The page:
Crypto regulation stems from a few key sources:
What Are Commodities?
In everyday terms, commodities are raw materials or products. They are goods that are typically transformed into more consumable products or uses. Common examples are steel, coffee beans or pork bellies.
In the pork bellies context, Eddie Murphy gives some deep insight in Trading Places on how commodities investing works.
The Arizona Senate has passed a bill that would allow state residents to pay their taxes in cryptocurrency
Senate Bill 1091 still needs to pass in Arizona’s House of Representatives, but the fact a bill like this has passed in the Senate is unprecedented in the US. Under the bill, the Arizona Department of Revenue would convert the crypto tax payments into US dollars within 24 hours.
Fiat & Taxes
Ok, great, so Arizona is open to experimenting with crypto. So what? Why does it matter, especially if Arizona would just immediately convert the crypto to dollars?
Because there are convincing arguments that what makes fiat money valuable as “fiat” is the fact it’s the only currency the government you live under will accept for tax payments.
Colorado House Representative Jared Polis has petitioned the Congressional House Committee on Ethics to require that members of Congress should disclose any ownership of cryptocurrencies. Awesome.
Members of Congress are required to make certain disclosures about income and investments.
Right now most ICOs are for currencies or utility tokens. But there’s a third category that many believe will be more widespread and useful: security tokens.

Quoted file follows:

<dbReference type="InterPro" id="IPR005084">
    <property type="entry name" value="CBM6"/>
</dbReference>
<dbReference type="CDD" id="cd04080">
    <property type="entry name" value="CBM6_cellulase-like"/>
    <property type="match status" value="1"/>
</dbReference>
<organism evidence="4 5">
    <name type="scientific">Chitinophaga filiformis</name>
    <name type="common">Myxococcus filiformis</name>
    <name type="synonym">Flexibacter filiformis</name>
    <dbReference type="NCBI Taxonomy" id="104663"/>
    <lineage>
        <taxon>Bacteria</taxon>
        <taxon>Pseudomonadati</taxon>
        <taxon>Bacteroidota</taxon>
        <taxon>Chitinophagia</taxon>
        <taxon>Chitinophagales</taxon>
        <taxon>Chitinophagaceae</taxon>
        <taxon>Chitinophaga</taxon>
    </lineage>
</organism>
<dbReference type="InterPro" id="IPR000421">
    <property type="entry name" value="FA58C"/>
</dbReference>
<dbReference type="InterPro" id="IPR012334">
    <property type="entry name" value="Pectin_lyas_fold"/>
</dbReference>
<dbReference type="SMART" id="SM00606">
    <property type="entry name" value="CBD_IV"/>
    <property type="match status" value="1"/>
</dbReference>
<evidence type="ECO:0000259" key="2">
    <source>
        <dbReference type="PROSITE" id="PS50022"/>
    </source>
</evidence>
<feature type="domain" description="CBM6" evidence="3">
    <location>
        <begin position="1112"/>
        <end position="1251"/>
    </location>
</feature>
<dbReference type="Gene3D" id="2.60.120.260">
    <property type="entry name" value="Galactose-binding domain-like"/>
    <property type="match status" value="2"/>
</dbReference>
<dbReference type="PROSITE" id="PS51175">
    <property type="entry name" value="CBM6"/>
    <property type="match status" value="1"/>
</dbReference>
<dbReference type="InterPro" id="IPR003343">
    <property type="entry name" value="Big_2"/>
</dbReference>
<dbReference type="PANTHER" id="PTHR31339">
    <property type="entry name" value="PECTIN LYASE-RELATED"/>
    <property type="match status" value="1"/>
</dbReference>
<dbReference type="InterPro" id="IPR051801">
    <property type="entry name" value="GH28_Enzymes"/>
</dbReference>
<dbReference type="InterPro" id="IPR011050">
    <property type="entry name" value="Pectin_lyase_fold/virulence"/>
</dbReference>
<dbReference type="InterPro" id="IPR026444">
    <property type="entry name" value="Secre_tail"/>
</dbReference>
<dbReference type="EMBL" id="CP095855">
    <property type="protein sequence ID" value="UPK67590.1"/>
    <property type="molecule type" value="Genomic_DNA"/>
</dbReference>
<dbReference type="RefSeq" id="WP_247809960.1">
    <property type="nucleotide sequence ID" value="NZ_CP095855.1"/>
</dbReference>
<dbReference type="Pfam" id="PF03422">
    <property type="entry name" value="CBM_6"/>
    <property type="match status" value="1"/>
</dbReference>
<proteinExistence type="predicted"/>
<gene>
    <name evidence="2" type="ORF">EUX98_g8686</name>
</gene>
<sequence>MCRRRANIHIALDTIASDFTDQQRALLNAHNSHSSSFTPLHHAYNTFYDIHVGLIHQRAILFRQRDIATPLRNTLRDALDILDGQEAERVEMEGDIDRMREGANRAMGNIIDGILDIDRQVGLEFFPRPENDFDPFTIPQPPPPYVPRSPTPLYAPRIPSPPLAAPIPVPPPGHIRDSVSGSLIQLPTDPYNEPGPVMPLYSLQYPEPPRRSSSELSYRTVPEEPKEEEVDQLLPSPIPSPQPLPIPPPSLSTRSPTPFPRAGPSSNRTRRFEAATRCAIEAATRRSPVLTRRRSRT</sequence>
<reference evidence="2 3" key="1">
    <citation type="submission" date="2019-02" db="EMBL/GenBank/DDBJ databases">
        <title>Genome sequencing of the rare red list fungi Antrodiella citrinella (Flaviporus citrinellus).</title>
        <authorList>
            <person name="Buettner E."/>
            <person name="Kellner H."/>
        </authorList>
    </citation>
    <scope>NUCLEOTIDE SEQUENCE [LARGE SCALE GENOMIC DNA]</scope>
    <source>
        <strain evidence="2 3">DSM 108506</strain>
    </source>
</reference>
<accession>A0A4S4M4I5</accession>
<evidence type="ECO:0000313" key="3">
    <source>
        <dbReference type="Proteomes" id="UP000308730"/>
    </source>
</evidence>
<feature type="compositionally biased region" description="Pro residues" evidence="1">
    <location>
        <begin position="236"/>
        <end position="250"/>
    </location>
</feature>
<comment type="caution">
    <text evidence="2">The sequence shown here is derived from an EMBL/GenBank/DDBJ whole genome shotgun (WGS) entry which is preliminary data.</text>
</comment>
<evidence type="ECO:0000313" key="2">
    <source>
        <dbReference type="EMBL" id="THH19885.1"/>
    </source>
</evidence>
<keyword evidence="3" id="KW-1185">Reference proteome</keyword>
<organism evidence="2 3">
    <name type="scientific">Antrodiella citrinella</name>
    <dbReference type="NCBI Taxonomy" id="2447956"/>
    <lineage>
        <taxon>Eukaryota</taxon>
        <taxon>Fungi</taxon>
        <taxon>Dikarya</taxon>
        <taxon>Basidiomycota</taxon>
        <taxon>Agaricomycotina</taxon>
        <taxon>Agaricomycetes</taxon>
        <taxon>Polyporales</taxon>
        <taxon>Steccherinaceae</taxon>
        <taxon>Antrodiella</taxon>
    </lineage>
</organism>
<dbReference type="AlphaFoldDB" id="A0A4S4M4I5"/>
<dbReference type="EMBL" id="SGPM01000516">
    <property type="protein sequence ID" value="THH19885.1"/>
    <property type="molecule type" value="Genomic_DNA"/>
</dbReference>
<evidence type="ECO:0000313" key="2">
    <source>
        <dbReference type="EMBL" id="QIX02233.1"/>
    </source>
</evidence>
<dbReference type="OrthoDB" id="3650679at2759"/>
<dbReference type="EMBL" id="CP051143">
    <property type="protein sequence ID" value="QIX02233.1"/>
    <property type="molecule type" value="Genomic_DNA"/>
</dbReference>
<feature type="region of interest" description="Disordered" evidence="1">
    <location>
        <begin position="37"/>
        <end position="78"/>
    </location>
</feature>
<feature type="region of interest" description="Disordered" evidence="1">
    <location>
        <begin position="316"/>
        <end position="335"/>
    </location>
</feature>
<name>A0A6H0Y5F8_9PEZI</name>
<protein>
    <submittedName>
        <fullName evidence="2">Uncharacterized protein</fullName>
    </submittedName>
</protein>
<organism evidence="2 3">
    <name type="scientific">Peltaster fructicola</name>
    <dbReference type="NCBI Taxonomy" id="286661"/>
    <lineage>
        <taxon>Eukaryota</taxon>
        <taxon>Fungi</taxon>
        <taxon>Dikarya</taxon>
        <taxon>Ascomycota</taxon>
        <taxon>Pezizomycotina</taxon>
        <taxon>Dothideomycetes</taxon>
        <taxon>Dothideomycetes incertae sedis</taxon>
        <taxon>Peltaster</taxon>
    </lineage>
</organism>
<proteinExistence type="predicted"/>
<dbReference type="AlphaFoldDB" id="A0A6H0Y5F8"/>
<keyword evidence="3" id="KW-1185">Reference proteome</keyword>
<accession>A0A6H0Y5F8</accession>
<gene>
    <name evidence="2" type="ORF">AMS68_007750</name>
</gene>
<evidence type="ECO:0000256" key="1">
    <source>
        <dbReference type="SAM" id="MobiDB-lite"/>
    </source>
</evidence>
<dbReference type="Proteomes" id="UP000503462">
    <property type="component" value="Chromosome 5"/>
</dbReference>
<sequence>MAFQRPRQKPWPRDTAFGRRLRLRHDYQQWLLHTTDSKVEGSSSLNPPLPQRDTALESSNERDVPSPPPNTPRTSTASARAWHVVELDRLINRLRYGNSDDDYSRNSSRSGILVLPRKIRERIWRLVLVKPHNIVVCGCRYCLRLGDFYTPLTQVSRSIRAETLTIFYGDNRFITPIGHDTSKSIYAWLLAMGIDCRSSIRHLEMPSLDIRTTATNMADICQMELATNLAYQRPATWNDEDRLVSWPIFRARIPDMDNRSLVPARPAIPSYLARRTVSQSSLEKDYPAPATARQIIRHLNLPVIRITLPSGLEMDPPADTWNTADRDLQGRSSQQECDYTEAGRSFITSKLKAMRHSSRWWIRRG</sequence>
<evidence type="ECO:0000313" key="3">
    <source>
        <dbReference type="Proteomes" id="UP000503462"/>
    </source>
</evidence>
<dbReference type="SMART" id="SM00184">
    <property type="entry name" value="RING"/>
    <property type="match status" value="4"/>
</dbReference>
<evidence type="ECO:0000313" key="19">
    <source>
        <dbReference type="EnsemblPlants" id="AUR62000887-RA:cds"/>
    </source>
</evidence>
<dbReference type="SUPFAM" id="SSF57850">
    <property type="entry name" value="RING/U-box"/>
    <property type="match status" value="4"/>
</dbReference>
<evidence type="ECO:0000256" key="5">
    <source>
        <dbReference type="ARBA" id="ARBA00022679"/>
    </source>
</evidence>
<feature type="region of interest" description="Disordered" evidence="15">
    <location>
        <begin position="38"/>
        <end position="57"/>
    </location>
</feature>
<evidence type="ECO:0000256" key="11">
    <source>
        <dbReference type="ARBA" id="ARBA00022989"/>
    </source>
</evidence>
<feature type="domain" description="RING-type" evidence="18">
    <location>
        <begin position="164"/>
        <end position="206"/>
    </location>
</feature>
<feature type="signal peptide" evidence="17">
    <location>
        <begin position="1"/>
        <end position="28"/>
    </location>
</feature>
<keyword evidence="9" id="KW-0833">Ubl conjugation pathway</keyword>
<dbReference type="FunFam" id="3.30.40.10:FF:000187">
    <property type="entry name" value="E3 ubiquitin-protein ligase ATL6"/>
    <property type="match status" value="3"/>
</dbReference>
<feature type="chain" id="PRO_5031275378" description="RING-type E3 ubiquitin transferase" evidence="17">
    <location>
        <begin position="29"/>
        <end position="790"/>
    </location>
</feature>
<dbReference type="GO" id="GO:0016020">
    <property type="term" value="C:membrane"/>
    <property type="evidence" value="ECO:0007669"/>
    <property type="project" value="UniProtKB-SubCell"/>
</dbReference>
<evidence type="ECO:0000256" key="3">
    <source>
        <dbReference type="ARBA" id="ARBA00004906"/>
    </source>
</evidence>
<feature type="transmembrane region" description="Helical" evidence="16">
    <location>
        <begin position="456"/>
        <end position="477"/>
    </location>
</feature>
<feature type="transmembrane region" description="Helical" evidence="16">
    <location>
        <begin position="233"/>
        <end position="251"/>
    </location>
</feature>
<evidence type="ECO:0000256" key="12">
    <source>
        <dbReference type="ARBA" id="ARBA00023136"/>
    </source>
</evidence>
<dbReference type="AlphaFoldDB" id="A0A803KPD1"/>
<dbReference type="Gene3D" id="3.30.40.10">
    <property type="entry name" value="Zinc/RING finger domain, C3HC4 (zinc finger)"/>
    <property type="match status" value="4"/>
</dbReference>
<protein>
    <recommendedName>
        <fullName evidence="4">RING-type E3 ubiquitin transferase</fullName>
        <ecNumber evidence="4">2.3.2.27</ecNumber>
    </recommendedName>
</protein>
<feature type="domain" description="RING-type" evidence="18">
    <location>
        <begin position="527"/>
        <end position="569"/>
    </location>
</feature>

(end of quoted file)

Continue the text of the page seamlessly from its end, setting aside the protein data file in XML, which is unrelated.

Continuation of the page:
What Is A Security Token?
A "security token" is a blockchain-based asset that functions like a traditional security. Instead of owning stock in a company, you would own a security token. That token would come with voting rights, distribution rights, and/or liquidation rights.
Security tokens are a way to bring blockchain efficiencies to traditional equity. Companies can issue tokens instead of stock, and have an up-to-date blockchain ledger of its shareholders at all times.
Money transmission laws may play a big role in the development of the cryptocurrency industry. So what are they?
The Bank Secrecy Act and its related regulations impose anti-money laundering ("AML") regulations on money transmitters. A money transmitter is an entity that provides money transfer or payment services. Examples include PayPal, Western Union and Barclays.
Federal Money Transmitter Laws
The consequences of being labeled a money transmitter at the federal level (by FinCEN) are that the you must:
State Money Transmitter Laws
Under state laws, a money transmitter must get a license. Under federal law a money transmitter only needs to register with FinCEN (in addition to the above requirements). But under state laws, you have to apply to a license, which is granted at a state's discretion and, as a result, is not guaranteed even if you comply with all other requirements.
State licenses typically have higher standards, including providing audited financials, personal financial records of key personnel of the transmitter, background checks, fingerprinting, bond posting requirements and others.
Importantly, state money transmission laws can apply to businesses that have no physical presence in the state if that business solicits or services any state citizens. So they're pretty wide-reaching.